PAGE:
Less than a year after a series of wildfires in California destroyed more than 1.3 million acres, the Golden State has gone up in flames again, and is burning faster and bigger than ever before. That’s devastating news for residents, many of whom were forced to evacuate their homes for the second year in a row, not to mention the 14,000 firefighters working day and night to contain at least 16 major blazes from spreading any further. Also crossing their fingers for rain are the state’s many marijuana growers.
California’s legalization of recreational marijuana in 2016 — which went into effect in late 2017 — has created an economic boom, but Mother Nature has proven to be an even bigger foe than anti-weed politicians. Last year, as reported by Rolling Stone, an approximate 30 to 40 percent of California’s marijuana growers were impacted by the fires, according to the California Growers Association, but the recreationally legal weed industry was still in its relative infancy then, and has rapidly expanded in the months since. Many cannabis farms are within some of the driest parts of the state, where the ongoing drought conditions, extreme heat and strong Santa Ana winds can turn just about anything into kindling.
In a span of just a few days, what officials are calling the Mendocino Complex Fire — which encompasses two separate blazes, the Ranch Fire and the River Fire, around Clear Lake — has exploded in size to become the largest fire in state history, a title previously held by last year’s Thomas Fire in Santa Barbara and Ventura counties. So far, there have thankfully been no human casualties, but 283,800 acres have burned and 75 homes have been destroyed. Over the weekend, police arrested three men in the town of Nice for interfering with a fire operation after they refused to stop watering their marijuana plants and evacuate the area.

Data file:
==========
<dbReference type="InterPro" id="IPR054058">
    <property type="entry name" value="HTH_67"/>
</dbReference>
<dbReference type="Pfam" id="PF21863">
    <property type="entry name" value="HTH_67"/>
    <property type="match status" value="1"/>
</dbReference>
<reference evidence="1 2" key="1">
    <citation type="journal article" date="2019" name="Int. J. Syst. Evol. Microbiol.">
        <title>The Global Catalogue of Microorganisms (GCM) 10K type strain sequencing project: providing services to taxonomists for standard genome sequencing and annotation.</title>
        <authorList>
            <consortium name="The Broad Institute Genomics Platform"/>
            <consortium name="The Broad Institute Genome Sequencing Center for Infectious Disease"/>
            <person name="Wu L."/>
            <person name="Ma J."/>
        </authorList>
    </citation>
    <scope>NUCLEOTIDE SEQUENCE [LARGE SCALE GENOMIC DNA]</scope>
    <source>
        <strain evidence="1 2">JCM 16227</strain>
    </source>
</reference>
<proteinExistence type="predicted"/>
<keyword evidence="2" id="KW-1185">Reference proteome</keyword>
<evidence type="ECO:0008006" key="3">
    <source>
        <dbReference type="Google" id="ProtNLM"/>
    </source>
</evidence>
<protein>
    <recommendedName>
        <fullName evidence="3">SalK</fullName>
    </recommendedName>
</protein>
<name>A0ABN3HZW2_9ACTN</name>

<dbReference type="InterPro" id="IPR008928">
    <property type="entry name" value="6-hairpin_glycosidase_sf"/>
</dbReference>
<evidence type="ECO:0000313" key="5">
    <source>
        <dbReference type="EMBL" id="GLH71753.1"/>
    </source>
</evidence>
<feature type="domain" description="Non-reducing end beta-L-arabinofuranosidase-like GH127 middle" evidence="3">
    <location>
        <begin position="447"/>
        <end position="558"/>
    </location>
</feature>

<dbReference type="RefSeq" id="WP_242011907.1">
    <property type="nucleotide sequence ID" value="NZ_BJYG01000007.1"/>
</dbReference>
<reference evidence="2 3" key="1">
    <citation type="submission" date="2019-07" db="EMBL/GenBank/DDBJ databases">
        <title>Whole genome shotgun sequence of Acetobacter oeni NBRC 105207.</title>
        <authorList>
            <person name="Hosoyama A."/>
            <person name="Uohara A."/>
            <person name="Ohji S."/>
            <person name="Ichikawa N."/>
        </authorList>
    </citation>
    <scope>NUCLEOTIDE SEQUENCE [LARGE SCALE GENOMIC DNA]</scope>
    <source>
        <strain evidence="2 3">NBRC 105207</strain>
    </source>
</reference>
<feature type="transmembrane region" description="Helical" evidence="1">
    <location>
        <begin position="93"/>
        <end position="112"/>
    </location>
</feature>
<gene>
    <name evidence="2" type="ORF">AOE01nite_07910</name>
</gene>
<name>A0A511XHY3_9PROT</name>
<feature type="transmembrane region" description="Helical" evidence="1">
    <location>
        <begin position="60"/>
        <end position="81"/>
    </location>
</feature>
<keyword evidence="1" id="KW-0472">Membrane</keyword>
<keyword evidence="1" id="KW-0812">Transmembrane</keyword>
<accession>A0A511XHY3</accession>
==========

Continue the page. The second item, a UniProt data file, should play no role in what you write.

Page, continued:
Late last month, in Greenville, to the east of Mendocino in Las Plumas County, a massive fire tore through at least eight greenhouses containing some of the state’s most coveted premium herb, destroying five of them. ‘Terp Town,’ as the farm is affectionately known, is operated by the town’s largest employer, Loudpack, which supplies dispensaries all over the state. Thankfully, none of the facility’s 300 employees were injured or killed, but the company is still assessing the damages.
Also in late-July, to the northwest near Redding in Shasta County, several buildings operated by AlienLabs, another one of the leading cannabis growers in the state, were destroyed in the still growing Carr Fire, which has consumed 173,522 acres so far. And it’s early yet — last year’s most damaging fires began in November and December, and with one state record already beat, 2018 is shaping up to be even more catastrophic for California, its residents and the still-young marijuana industry.